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Getting Right With Robert E. Lee
How to know the unknowable man
May/June 1991 | Volume 42, Issue 3
The corollary to this battlefield selfconfidence is equally important to any understanding of Robert E. Lee the soldier: He invariably fought to win. Not every Civil War general fought that way. The Federals’ Henry W. Halleck, for example, was primarily interested in gaining territory when in field command. General McClellan was notorious for fighting, when he did fight, so as not to lose. Joseph E. Johnston, when he opposed McClellan in Virginia and later Sherman in Georgia and the Carolinas, constantly retreated in order to avoid defeat. Lee’s critics T. Harry Williams and the Englishman J. F. C. Fuller charge him with being both overly aggressive and strategically parochial, interested only in the Virginia theater of war. Williams terms him un-modern, “the last of the great old-fashioned generals.” In fact Lee was neither parochial nor old-fashioned. He understood exactly where the South might win this war and what was required to win it, and he singlemindedly bent every effort to that victory. It was a decidedly modern concept.
Southerners might win the war through foreign intervention, as their forefathers had won the Revolution, or they might win on the battlefield and so force the North to the peace table. Militarily the best the Confederacy could hope from any Western victories was simply to arrest the Federal advance there and gain a stalemate. On the other hand, the Confederacy could win its independence at a stroke by winning victories, or just one great victory, in the East. The destruction of the Union’s principal army and guardian of Washington, the Army of the Potomac, at a Sharpsburg or a Gettysburg or perhaps at Washington itself, offered the best chance to force the Lincoln administration to sue for peace. Even achieving a bloody stalemate against that army, as Lee nearly accomplished in the summer campaign of 1864, might go far toward gaining at least a negotiated peace and status quo antebellum—the South’s return to the Union with its “rights” and its peculiar institution intact.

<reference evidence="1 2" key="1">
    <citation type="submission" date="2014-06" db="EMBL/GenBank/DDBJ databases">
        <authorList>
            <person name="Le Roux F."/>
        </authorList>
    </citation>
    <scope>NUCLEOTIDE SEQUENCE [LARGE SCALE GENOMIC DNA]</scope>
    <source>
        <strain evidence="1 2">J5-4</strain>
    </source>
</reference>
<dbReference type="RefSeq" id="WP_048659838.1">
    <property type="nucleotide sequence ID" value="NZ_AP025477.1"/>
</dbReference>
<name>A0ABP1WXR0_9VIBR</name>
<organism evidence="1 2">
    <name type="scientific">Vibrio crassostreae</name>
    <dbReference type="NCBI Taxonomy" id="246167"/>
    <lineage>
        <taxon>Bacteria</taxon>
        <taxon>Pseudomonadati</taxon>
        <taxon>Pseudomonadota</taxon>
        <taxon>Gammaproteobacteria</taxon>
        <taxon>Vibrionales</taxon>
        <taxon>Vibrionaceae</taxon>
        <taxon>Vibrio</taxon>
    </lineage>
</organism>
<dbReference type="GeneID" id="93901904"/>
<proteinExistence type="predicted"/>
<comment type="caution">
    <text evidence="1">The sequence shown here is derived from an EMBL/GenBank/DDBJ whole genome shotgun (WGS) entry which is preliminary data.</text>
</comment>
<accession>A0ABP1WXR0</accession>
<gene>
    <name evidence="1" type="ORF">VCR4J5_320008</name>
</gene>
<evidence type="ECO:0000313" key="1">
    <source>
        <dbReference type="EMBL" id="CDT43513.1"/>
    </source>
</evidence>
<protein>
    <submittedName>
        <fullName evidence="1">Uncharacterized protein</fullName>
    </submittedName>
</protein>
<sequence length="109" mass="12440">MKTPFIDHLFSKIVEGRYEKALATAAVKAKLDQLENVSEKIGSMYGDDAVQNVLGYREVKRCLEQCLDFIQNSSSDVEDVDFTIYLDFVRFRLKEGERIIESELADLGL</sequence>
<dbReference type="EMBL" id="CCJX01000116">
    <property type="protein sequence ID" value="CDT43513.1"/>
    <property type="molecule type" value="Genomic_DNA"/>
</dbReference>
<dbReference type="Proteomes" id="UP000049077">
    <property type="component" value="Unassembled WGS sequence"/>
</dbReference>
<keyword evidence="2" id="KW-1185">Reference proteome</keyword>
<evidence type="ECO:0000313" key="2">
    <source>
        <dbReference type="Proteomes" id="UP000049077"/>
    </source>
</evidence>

While Lee did not discount the possibility of British and French intervention, he was realistic in warning against relying on it. “We must make up our minds to fight our battles ourselves,” he wrote in December 1861. “Expect to receive aid from no one. … The cry is too much for help.” There was nothing at all parochial in his outlook. One of his staff recorded his observation that “since the whole duty of the nation would be war until independence should be secured, the whole nation should for the time be converted into an army, the producers to feed and the soldiers to fight.” Toward this end Lee strongly endorsed a Confederacy-wide manpower draft, and the conscription bill that passed the Confederate Congress in Richmond in April 1862 was largely of his making.
That Lee frequently acted very aggressively in his strategy and often in his tactics is beyond dispute. That he often had no other practical choice is not always appreciated by those critics who, viewing Civil War battles through the lens of hindsight, rule them inherently indecisive because of the new weaponry and the old tactics of that day. It is true that Lee never gained the great war-winning battle, like Hannibal’s Cannae, that he sought, but that result was not foreordained. In 1862 and 1863, before the two armies became locked in the trenches before Petersburg, Lee fought battles that were decided by chance or by fate or simply by human frailty.
He grasped the enormous advantage in war of holding the initiative, of forcing the enemy to march to his drum, especially so since his was always the smaller army. At every opportunity he aggressively seized the strategic initiative, as he did on taking field command for the first time in June 1862 during the Peninsula campaign.
In fighting McClellan for Richmond in the Seven Days’ Battles, which opened in the last week of June, Lee adopted the offensive tactically as well as strategically. While his overall strategy was excellent, his tactics reflected his inexperience: his battle plans were too complicated, his staff work was poor, his orders were too demanding. The closest he came to a Cannae was at Glendale on June 30; Malvern Hill, the next day, was a disaster. Yet Lee had no real alternative to playing the role of aggressor in this week-long battle. To remain on the defensive was to allow McClellan to besiege Richmond, and to lose Richmond was a blow the Confederacy could not have survived, armchair generals to the contrary. In the event, Lee’s offensive, flawed as it was, was relentless, and his opponent gave way before it. This was also McClellan’s first experience of field command, and he broke under the strain. Lee took note of that lesson.